Rio Tinto takes a walk on the safe side

The miner's focus on reducing operational costs, as well as continued reining in of capex, shows it's putting shareholder returns ahead of its growth profile for now.

Confirmation that Rio Tinto has smashed its operating cost reduction target is exactly what the market wants to hear.

Bringing down operating costs and paying off debt is reducing the company's risk. Already eclipsing the $2 billion of cost savings this year, the target for the year ahead is another $1 billion. Rio is putting returns to shareholders ahead of the future growth profile of the company for now.

It is likely investors will pressure Rio Tinto to return more capital beyond standard dividends from the cash chest, but Rio’s focus for 2014 is reducing debt on the balance sheet. The full-year dividend in 2012 increased by 19 per cent after a 20 per cent increase in 2011. Expectation is the dividend will increase again this year, pleasing investors.

Of the capital allocation priorities, progressive dividends are second only to sustaining essential capital expenditure. That's a reflection that Rio is in tune with what shareholders want.

Despite having slashed operational costs, Rio has set new production records. The close of the mining boom has forced miners to readjust and become more efficient, something Rio has managed well. While surplus supply of iron ore is a realistic threat in the year ahead, Rio Tinto has taken measures to ensure operations are maximising efficiency, keeping  cost-per-tonne as low as possible.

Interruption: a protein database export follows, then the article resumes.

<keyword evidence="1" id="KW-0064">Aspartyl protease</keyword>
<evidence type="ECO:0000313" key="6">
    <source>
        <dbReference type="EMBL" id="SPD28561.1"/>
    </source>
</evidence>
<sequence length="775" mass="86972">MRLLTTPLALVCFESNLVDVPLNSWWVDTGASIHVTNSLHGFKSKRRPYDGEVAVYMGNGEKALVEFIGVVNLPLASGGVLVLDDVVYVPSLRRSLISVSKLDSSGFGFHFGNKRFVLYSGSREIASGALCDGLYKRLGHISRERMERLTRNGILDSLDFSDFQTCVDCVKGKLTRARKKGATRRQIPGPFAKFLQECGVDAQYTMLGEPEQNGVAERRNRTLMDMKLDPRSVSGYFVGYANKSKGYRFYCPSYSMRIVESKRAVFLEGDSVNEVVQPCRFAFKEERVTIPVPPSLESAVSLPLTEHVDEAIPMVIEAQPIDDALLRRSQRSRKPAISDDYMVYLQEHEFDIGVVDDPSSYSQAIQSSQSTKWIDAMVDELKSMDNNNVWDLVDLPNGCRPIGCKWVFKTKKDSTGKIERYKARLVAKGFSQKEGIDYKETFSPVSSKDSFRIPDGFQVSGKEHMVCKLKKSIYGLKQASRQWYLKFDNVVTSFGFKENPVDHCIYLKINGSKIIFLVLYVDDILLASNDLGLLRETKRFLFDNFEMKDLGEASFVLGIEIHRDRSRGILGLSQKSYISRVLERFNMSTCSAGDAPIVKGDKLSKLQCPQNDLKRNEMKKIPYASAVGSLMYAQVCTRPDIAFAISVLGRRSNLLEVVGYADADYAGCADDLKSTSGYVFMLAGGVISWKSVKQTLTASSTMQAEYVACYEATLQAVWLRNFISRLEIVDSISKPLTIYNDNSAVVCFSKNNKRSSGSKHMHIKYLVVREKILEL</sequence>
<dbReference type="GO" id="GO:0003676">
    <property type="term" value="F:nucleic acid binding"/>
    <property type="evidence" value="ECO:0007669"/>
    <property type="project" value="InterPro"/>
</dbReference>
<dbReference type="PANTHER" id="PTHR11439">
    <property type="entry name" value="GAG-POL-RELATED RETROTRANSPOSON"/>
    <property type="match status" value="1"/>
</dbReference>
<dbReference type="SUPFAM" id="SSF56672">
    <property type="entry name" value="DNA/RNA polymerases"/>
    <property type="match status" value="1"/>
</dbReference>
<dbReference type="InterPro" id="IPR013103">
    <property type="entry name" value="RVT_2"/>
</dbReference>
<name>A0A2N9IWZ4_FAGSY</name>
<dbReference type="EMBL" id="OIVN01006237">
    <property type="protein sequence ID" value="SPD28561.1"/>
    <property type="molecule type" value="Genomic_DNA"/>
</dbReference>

Beyond operational cost savings, Rio plans to continue cutting capital expenditure. Consequently investors can’t expect the same levels of growth in the near term or even in the years ahead. Decisions need to be made today to provide growth in the medium and long terms. A change in market conditions or demand would force Rio to respond and either leverage on this growth opportunity or let it slide. 

While there is often scepticism around China’s future growth potential, it is important to keep in mind China has continued to churn out GDP growth in excess of 7 per cent for some time, even as global economic conditions have created a weaker environment.

For investors, now it comes down to a matter of valuation and time frame. Global growth is improving, despite news headlines and market commentary often giving a negative slant. For Rio, China’s fixed-asset investment makes up the lion's share of iron ore revenues. There is a wager with this – less-than-expected government stimulus will offer downside risk. Conversely, a better-than-expected outcome will present an upside opportunity.

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